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I'm pretty sure the BIAB movement started in Australia/NZ or at least that's what the majority of brewers there are going. For the most part they mash very thin to the point where the entire batch's preboil wort volume is achieved when the grain is removed. Of course, that takes a very large kettle. What I was asking you was how big your kettle is because if you can accommodate 2.5 qt/lb, try it.

There's some basic arithmetic you can do to figure out what your efficiency CAN be. Let's just go through your scenario.

Each pound of grain is potentially worth 36 gravity units per pound per gallon. You used 8.5 lbs so the max sugar you can derive is 306 units. Since you used 3.25 gallons of water, the max gravity of that mash is 306/3.25 = 1.094. So, you ran off 2.6 gallons of wort (potentially at 1.094) so your total sugar extracted was 2.6 x 94 = 244 and in a 5 gallon batch that contribution would be 244/5 = 1.048 without adding any extract. By the way, if you got 100% mash conversion, your lauter efficiency would be 244/306 = ~80%. The other 20% of that sugar is stuck in the grain from absorption. Sparging or going with a more dilute mash would get some of it.

I have no idea what happened in your situation though. Maybe the grind was coarser than you realize. Maybe your thermometer is off by 5-10 degrees. Are you sure you had 8 pounds of 2-row and you didn't get shorted a few pounds?

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Old 08-24-2009, 06:46 PM   #7
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The first time I really heard about BIAB in-depth was on Basic Brewing Radio (that's a link to the mp3 of the show). I'm fairly shocked at the efficiency claims, but they say that it's mostly for people who don't have AG setups yet or who want to try something else, so I haven't tried it myself.

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Old 08-24-2009, 07:23 PM   #8
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One question that comes to my mind is on the grain in the bag. Was the grain very loose in the bag? If it's tightly packed, so you can jam more grain into it, that will interfere with the mash. You want the grain thoroughly wetted, and you want the liquid to easily flow through the mash.

Without a sparge, I'd expect an efficiency in the 50% range, just as a guess. I know the BIAB brewers do better, but again, they are using more liquid than a 1.5 quart/pound. Shoot, even with a double batch sparge, with my water chemistry, I'm in the 72% range. I'm happy there- but I'm just saying that if I didn't do any sparge at all, I'd drop significantly.

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Old 08-24-2009, 08:35 PM   #9
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Here are some pictures of my brew day: Patrick Davin's Photos - Brewing Day - Stout | Facebook

I didn't get any pictures of the interior of the mash when I was stirring it, but it was fairly dense. Not clumping, but definitely like a thick porridge. All the grain was thoroughly wet and in contact with water though.
I think all the descriptions of BIAB that I read made it sound easier than it is. I listened to the two Basic Brewing Radio podcasts on it too, and that guy said he got like 85% efficiency on his first attempt. Also most of the write-ups I've read said that the only new equipment you really need is the bag, which was part of the attraction for trying this. Sounds now like I'll need a second pot to heat up some sparge water, or a pot larger than 5 gallons so I can use a higher water ratio.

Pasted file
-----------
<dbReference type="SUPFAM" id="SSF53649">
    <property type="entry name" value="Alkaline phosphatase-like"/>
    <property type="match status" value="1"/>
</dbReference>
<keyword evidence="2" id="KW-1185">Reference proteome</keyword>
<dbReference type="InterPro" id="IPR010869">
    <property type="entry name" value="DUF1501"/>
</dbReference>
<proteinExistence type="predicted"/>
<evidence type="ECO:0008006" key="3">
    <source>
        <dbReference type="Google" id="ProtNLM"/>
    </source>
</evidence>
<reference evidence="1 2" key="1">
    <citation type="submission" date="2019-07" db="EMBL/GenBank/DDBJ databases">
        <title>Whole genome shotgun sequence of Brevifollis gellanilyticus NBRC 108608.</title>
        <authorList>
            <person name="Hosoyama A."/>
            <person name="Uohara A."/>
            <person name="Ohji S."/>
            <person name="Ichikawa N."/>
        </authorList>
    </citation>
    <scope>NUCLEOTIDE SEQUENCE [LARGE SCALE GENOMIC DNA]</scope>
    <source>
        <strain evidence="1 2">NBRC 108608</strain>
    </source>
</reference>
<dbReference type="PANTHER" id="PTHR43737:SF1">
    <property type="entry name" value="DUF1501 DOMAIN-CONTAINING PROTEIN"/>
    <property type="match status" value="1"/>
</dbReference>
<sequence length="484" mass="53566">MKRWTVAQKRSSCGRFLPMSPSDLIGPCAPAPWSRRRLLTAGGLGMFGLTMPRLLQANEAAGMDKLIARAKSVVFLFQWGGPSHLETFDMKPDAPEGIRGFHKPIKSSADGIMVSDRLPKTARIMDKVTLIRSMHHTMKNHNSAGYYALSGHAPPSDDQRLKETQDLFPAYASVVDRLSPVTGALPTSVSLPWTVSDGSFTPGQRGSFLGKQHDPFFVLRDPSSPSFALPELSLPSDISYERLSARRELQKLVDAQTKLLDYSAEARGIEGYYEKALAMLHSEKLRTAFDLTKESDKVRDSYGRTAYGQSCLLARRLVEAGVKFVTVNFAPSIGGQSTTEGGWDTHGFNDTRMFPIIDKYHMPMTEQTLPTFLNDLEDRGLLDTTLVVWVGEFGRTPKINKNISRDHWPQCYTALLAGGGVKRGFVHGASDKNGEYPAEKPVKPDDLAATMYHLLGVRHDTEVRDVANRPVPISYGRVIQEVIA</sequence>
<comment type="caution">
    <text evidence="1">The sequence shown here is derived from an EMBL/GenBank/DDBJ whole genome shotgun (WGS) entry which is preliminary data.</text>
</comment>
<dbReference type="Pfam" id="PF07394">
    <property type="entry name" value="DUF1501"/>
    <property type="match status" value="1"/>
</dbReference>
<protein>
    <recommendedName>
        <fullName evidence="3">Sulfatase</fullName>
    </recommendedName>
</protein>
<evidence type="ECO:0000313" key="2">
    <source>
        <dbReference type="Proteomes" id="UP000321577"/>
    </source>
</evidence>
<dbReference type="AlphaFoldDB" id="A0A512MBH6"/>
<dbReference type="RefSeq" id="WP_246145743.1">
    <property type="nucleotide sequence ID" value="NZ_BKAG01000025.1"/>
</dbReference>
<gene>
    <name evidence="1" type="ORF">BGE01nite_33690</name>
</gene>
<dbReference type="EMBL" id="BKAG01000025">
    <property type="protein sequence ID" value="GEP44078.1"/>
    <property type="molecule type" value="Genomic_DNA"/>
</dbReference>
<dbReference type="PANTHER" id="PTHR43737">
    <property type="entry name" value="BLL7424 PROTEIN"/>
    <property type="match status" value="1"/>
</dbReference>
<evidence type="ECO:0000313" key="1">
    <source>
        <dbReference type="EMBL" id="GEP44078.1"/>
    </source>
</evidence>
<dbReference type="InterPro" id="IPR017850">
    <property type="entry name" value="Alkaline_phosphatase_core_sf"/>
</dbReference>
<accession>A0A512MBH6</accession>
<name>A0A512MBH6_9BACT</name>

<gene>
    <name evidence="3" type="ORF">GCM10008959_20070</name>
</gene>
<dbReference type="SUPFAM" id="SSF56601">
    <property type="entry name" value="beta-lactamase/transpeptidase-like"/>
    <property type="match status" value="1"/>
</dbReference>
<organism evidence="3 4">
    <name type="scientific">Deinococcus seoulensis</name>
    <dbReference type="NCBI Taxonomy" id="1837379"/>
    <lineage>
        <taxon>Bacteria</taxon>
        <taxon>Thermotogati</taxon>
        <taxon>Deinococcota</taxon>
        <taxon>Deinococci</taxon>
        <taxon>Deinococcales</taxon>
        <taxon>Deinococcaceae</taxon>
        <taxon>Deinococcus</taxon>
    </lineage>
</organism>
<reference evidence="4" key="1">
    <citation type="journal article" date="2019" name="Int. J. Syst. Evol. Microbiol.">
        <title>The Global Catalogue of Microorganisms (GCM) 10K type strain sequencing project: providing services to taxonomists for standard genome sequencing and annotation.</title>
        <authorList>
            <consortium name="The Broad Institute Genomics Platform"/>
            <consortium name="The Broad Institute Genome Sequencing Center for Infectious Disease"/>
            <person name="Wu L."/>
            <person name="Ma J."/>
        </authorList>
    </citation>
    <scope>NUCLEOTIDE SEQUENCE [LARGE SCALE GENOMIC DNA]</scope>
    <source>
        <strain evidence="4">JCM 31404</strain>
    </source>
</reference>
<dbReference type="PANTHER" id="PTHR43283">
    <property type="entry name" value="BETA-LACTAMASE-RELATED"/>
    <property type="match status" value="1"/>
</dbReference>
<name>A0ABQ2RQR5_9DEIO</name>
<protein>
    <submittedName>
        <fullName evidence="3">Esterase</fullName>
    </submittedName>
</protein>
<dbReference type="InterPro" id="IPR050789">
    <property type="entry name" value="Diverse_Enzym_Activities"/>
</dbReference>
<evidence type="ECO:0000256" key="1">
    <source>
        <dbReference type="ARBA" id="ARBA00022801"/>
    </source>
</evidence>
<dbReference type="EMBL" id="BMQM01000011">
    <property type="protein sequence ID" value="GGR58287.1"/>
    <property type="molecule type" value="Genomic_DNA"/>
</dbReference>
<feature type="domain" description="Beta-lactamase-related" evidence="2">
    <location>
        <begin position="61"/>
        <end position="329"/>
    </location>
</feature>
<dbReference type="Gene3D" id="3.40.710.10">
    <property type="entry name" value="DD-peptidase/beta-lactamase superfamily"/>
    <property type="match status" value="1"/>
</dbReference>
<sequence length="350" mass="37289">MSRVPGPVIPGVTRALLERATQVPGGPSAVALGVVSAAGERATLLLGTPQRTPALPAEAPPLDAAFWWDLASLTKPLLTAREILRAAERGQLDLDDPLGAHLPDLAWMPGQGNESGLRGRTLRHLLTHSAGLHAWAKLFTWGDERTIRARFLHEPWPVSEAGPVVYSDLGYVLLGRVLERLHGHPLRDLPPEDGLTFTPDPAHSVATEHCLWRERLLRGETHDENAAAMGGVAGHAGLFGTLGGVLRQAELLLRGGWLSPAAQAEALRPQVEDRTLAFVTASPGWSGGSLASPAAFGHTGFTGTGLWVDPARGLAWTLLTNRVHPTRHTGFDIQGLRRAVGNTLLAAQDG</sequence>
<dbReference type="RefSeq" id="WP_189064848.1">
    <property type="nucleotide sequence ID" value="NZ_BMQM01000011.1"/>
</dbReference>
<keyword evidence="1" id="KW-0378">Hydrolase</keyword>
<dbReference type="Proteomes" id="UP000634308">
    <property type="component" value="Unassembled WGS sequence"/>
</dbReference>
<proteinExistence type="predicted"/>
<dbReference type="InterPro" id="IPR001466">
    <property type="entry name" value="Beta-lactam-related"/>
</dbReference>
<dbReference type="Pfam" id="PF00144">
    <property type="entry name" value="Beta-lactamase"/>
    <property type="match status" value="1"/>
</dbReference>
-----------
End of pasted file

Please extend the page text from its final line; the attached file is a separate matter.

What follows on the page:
I definitely will check pre-boil gravity next time too. The wiki page (Brew in a Bag - Home Brewing Wiki) kind of glosses over how to do that. It'd actually be really helpful if someone would update that wiki page - I'm willing to do some updates. For starters we should add English-system units so it's not only in Metric. Also that page only has like 2 paragraphs on the Mash, and the rest of the page is mostly standard brewing stuff (how to boil, how to chill, add yeast, etc) that people should already know from other sources. It's still useful but we could certainly add some more depth to the mash instructions.

I'm keeping a list of things I need to do next time:

- finer grain crush.
- use higher water/grain ratio - 2.0 qt/lb?
- Sparge in ~1.5g of 175 F water for 10 min in a second brew pot. Stir frequently. Combine with first runnings.
- don't use the heat guard / false bottom in my mash pot. I'll have more room in the pot without it, and I don't need it since I won't be doing a mash-out in the brew pot if I have a second pot to do a 175 F dunk in.
- take pre-boil gravity! (cool in ice bath). SG * boil volume/final volume = OG

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Old 09-09-2009, 10:50 PM   #10
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To follow up on this, my second attempt at BIAB partial mash got much better results. 70 to 75% efficiency rather than 35% efficiency!

The things I changed were:
- smaller grain bill (5 lbs - 4 lb US 2-row + 1 lb Crystal 80).
- higher water/grain ratio. 2.0 qt/lb
- "dunk sparged" in 1.5g of 175 F water for 10 min.

Here are my mash notes pasted from BeerSmith:
Mash: 152 F for 75 minutes in 2.5g, stirred every 15-20 min, then steep sparged in 1.5g 175 F for 10 min. Combined for a 4g boil.
Pre-boil gravity = 1.038 @ 80 F. 1.036 = 28.8 OG for 5gal. 77% efficiency? But if we assume my OG was accurate and PBG was inaccurate, then eff = 70%. If I adjust pre-boil volume for sparge temp (170) then actual PBG was 36 * 4g * 0.97 / 5.1g = 27.4, which is about 74% eff.
Pitched at 80 F. OG 1.068? (sorry, kinda drunk) @ 75-80 F